Monthly Archives: November 2012

Paper: Contemplative Higher Education: Diverse Epistemological Foundations East and West

Abstract of a paper delivered by Margaret Benefiel, Ph.D., at a meeting of the
Association for Contemplative Mind in Higher Education, September 2012, Amherst College, Amherst, Massachusetts

“Objectivism,” the deeply flawed ruling paradigm in academic teaching, learning, and research, has been roundly criticized by leading contemplative thinkers. Arthur Zajonc, Jorge Ferrer, Stephanie Paulsell, Mary Frohlich, Mirabai Bush, Harold Roth, Alan Wallace, Parker Palmer, to name but a few, lay bare its shaky underpinnings.
This paper will trace the critique by these thinkers and examine the alternatives they propose. While the most developed alternatives are based on the new science and Eastern philosophy, this presentation will offer an alternative based on Western philosophy, complementing theirs. It will draw on the work of philosopher/methodologist/theologian Bernard Lonergan, who criticized the “already-out-there-now-real” philosophy of objectivism and developed an understanding of the relationship between subjectivity and objectivity based on the operations of human consciousness.
It will then suggest a direction for discussion on the complementarity of diverse Eastern and Western alternatives to objectivism and how further inroads can be made in the academy, both for teaching and research.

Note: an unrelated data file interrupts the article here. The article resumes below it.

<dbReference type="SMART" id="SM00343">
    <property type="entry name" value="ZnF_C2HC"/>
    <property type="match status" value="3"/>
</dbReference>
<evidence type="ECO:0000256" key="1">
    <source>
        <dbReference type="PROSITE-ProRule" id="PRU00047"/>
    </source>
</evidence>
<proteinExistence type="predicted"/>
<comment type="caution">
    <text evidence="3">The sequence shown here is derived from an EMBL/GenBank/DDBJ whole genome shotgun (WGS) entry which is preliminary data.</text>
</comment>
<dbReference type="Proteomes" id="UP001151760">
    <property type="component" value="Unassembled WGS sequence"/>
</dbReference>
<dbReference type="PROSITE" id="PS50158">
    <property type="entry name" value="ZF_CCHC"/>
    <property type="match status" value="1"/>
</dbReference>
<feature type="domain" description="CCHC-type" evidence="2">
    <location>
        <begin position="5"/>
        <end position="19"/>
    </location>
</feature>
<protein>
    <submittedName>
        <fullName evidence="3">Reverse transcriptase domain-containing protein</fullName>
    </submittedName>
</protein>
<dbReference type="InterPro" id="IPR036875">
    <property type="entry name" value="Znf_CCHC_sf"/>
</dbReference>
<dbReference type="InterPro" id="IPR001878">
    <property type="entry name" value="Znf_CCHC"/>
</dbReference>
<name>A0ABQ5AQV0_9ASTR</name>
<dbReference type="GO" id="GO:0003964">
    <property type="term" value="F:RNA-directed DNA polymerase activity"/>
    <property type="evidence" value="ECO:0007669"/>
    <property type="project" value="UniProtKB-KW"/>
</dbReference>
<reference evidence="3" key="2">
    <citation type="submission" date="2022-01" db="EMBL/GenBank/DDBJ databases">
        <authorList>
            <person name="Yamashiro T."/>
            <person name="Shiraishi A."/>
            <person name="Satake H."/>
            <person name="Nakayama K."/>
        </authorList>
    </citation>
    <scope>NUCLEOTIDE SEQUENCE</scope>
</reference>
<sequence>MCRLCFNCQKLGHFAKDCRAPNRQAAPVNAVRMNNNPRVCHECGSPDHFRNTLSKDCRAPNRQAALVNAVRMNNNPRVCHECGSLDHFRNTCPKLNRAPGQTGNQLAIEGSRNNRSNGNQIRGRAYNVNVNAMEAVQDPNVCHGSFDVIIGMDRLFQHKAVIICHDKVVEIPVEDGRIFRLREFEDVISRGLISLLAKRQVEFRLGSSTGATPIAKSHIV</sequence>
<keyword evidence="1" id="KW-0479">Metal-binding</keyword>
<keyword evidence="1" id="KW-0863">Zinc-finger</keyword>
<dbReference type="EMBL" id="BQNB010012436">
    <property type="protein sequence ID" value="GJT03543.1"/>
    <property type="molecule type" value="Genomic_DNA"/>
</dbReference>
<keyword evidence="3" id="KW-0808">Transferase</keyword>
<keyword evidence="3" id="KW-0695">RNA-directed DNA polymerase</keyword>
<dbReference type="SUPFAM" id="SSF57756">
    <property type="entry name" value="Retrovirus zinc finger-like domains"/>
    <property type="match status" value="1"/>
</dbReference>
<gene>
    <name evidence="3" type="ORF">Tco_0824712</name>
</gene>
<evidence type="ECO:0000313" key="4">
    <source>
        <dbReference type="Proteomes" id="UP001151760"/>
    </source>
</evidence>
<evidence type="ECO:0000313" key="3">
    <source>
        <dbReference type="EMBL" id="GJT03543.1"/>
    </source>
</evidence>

Paper: The Spiritual Practice of Authentic Interiority

Abstract of a paper by Michael O’Sullivan for the Cave of the Heart Conference, St. Mary’s University College, London, 28-30 June 2012.

This paper is available to SSCS members by sending a request to the CSStudies moderator.

From the abstract: “Interiority, for Bernard Lonergan, the internationally renowned Jesuit theologian, philosopher, and methodologist of human consciousness, is the foundational self-presence that enables us to know and choose. Mary Frohlich, a leading spirituality scholar, who draws on his work, has developed the concept of critical interiority as a distinctive methodological principle for the academic study of spirituality. In my paper, however, I will argue that spirituality as lived experience and as an academic discipline is grounded in an interiority that I call authentic interiority. The term critical, like the term mindfulness, can suggest an overly intellectualist approach to spirituality. Authenticity, on the other hand, suggests more clearly, I hold, that living and studying spirituality requires the practice of a holistic integrity. Spirituality as the disciplined practice of such integrity in living life, and studying it, is a practice involving four basic operations of consciousness, namely, experiencing, understanding, judging, and deciding (including the decision to believe or trust). Being authentic with respect to each of these operations involves a different practice depending on which operation the person, group, society, or religious tradition is employing at the time. Authentic experiencing involves attending to all the relevant data; authentic understanding involves raising all the relevant questions about the data; authentic judging involves being critical about the different interpretations arrived at by understanding; and authentic deciding involves acting consistently with correct judgment for the sake of promoting the good and the lovable. I will demonstrate this ascetical practice of authentic and transformative interiority during my paper.”